Street Price: 

$550
Marshall AS50D 50-Watt 2 Channel Acoustic Guitar Combo Amp
At publication time this was the Highest Rated Acoustic Amp from $500 to $1000.

Cons

  • Old release from 2007
  • Limited tone shaping and features

Pros

  • Time tested build quality and reliability
  • Full sounding with clearly defined bass
  • Easy to get good tone
  • Vocals sound good

Marshall is known as the backline of many rock guitarists, but they are in no way limited to that, as evidenced by the popularity and high ratings of the AS50D, a 50 watt 2-channel amp that serves both as an acoustic amp and a small PA system.

At 50W and with two 8" Celestion speakers, this amp is more than enough for smaller venues. You can still use it in larger venues as your stage monitor, and send either the line out, or preferably the balanced DI signal, directly to your mixer.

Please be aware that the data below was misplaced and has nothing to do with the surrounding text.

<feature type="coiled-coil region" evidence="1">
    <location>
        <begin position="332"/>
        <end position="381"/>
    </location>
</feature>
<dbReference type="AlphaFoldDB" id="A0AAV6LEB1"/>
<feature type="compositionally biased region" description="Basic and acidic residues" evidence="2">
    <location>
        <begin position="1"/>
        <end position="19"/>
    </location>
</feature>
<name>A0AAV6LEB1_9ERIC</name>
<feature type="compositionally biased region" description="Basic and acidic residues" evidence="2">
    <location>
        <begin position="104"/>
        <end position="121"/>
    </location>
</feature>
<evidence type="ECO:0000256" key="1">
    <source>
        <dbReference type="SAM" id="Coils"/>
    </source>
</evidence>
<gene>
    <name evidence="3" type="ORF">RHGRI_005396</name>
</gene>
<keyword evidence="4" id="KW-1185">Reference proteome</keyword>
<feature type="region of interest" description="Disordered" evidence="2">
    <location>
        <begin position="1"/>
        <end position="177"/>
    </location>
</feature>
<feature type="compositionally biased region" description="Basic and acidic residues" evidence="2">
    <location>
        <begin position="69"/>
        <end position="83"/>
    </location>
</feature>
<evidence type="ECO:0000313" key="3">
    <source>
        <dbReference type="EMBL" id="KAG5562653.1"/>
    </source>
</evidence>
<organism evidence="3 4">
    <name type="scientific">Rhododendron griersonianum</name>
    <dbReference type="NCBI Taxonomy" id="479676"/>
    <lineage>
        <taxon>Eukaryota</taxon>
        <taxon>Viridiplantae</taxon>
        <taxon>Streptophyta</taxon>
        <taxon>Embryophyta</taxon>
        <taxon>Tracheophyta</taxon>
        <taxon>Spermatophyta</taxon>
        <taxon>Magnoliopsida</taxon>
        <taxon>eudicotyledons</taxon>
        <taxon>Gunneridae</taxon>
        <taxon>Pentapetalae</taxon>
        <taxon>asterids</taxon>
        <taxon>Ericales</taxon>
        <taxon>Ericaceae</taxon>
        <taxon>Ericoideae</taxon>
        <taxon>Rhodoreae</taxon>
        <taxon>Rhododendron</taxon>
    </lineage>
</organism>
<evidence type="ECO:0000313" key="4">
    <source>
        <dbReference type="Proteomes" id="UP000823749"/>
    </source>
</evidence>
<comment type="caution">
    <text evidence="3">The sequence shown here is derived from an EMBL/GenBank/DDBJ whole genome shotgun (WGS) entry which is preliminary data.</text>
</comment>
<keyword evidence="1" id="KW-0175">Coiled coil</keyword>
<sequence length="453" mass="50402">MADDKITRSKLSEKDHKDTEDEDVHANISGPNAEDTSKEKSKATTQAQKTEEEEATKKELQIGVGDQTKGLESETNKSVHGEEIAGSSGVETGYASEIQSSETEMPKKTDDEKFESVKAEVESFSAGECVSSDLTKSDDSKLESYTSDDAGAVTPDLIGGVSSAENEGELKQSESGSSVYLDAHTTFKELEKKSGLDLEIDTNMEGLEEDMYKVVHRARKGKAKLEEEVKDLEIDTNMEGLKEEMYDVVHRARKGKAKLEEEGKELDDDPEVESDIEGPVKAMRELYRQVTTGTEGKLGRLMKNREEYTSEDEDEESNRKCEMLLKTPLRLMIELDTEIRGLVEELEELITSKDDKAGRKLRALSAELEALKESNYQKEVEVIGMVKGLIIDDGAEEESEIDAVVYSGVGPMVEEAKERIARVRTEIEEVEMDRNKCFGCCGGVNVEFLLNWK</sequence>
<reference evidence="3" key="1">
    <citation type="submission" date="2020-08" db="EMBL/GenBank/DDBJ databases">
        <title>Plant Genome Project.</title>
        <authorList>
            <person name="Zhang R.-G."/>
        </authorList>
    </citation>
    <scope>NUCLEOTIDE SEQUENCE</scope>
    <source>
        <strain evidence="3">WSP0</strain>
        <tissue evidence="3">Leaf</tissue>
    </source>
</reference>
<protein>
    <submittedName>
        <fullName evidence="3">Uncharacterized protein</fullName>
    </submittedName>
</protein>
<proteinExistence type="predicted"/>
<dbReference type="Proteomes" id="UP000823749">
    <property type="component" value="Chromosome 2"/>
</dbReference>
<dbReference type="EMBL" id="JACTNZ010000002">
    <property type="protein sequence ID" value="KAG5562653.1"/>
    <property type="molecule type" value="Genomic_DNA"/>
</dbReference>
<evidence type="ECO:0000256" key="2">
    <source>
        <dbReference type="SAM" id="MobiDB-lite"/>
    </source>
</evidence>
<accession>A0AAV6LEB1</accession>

Being an older release, it lacks quality of life improvements that are found in more modern amps. But being a classic also has its perks, with the AS50D, you know what you're getting - good build quality, reliable performance and good tone - all of which help make it a consistent market favorite many years after its initial release back in 2007.

Compared to modern amps, the AS50D has a fuller voicing, with clearly defined bass frequencies. And this is what makes it appealing especially among experienced acoustic guitar players. More importantly, you don't even need to do much tweaking to get good sounds. Well, there aren't many controls to tweak anyway, with just volume and 2-band EQ. The warmer voicing for this amp also makes it great for deep sounding vocals and nylon string guitars.